The ratio of aromatic C (integrated 284.25–285.75 eV signal) or alkyl C (integrated 286.0–287.5 eV signal) to the total integrated C edge intensity showed enrichment in alkyl C (by 4%) occurring directly at the organo–organic interface (Box 4 vs. Box 5 in Fig. 4, Supplementary Table 3). No unique third C component at the interface was present, indicating a shifting aromatic/alkyl C ratio rather than the appearance of a new C feature (Supplementary Fig. 6). The overall trends in C/N and C/O across the interface show mixing between OM forms across a boundary of ~50 nm or less across (Fig. 4). For this analysis, we achieved a single-digit nanometer spatial resolution (see “Methods”), suggesting that the size of the overall boundary represents a property of the interface itself rather than the instrument resolution. However, the dimension of the boundary may be overestimated due to the unknown orientation of the boundary within the <200 nm-thick thin section. The transition in C EELS fine structure (regions of interest (ROI) 1–4 in Fig. 4a) from more aromatic (~285 eV) to alkyl C (~287 eV) was sharper than the gradual change in N and O composition (Fig. 4c).
Taken together, these observations provide evidence for a shifting view (Fig. 1) of the hierarchy of OM spatial distribution in soil and the possible role of OM accumulation facilitated by organo–organic interactions. At the scale of a microaggregate and soil pore, OM is inherently heterogeneous in spatial distribution and composition7,11,12,13,14,15,16. The spatial separation of OM composition within an OM-rich region observed here underscores the need to consider nonlinear organization of organo–mineral interaction models due to patchy, disordered OM accumulation at a very fine scale. At such high resolution, we show evidence for <5–11 nm-thick layers of OM forms (Figs. 4 and 5), approaching a meaningful scale to consider the implications for the zonal model20, though still larger than the size of individual functional groups or bonds. At this scale, our observations do not contradict the existence of discrete zones (i.e., layers of OM composition). However, we highlight that the arrangement in space may not only extend in ordered layers away from a mineral surface but also at the boundaries of irregularly shaped organic patches (Fig. 1d–f). In addition, enrichment of N co-occurred with oxidized C at the mineral interface, in contrast to alkyl C at the organo–organic boundary. This distinction suggests the need to consider a combination of convergent and unique interaction pathways of organo–organic interactions in addition to the current focus only on the variations among organo–mineral interaction mechanisms.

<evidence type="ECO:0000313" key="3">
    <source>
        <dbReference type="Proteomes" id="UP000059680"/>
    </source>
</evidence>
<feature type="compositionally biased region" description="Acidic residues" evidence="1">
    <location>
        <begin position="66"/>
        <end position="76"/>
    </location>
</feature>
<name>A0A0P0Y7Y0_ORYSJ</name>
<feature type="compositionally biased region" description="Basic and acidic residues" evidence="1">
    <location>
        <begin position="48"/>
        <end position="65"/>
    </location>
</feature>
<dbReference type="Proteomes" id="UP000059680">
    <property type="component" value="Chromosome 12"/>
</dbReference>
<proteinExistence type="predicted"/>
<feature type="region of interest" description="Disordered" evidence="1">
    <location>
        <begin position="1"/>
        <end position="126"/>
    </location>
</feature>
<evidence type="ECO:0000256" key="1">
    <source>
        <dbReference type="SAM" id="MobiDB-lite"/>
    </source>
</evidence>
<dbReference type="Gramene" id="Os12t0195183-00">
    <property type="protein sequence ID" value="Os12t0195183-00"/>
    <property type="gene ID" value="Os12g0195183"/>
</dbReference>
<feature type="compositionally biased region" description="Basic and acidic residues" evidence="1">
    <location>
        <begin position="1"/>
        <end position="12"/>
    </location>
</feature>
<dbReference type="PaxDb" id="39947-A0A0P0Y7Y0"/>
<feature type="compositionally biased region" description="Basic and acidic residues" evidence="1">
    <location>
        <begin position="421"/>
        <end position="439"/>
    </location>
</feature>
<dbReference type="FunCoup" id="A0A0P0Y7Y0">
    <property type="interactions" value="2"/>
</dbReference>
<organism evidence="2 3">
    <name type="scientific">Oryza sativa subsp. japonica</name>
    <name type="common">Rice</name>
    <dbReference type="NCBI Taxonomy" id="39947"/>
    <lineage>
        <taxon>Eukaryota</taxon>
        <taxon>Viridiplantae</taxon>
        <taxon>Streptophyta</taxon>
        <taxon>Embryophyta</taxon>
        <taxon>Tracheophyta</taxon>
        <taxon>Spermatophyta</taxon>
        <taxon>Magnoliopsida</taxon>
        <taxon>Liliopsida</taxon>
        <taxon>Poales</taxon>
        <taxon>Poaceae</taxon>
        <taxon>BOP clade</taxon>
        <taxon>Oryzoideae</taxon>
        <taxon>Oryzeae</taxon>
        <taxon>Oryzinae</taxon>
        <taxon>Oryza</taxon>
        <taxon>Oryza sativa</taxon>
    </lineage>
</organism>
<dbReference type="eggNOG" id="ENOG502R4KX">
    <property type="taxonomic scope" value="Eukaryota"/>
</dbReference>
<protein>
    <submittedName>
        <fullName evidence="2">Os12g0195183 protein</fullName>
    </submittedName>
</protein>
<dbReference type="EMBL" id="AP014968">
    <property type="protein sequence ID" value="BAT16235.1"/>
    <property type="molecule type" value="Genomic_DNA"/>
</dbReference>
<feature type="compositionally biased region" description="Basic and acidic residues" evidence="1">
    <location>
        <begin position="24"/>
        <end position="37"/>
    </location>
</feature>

The existence of organic patches and organo–organic interfaces with different organic C composition than those at organo–mineral interfaces generates important information for sequestering soil organic C and predicting its changes. The described organo–organic interactions may occur at a distance to or separately from mineral surfaces, pointing toward the need to consider soil organic C stabilization mechanisms that are independent of soil minerals (de-emphasizing variables such as mineral surface area or surface chemistry), and involve N-rich surfaces13. In litter decomposition, organo–organic interactions between aromatic and N-rich compounds have been linked to slower litter turnover39. Here, we suggest interactions between relatively low and high-N OM forms may also be relevant for soil OM.
The demonstrated existence of organo–organic in addition to organo–mineral interactions may also provide an avenue to help explain that saturation of soil organic C is often not clearly predictable in the field, even though SOM saturation is a theoretically reasonable and experimentally sound expectation40,41. Despite the emerging evidence that N-rich OM promotes SOM accumulation35,42, major Earth system models (e.g., the Community Land Model 5.0) treat soil N availability as primarily a limitation on decomposition43. Further, long-term N fertilization experiments in the field have shown mixed effects on SOM, ranging from decreased SOM decomposition rates and facilitation of occlusion under N fertilization42 to recent work44 showing no or inconsistent effects of N addition. Further, the distinction between SOM accumulation (i.e., amount) and persistence (i.e., turnover time) with respect to N involvement in stabilization is not well-known. The potential for system-specific (i.e., dependent on soil physicochemical properties) N effects on SOM accumulation and decomposition44 emphasizes the need to further interrogate the biophysical mechanism of SOM persistence that may be conferred by N.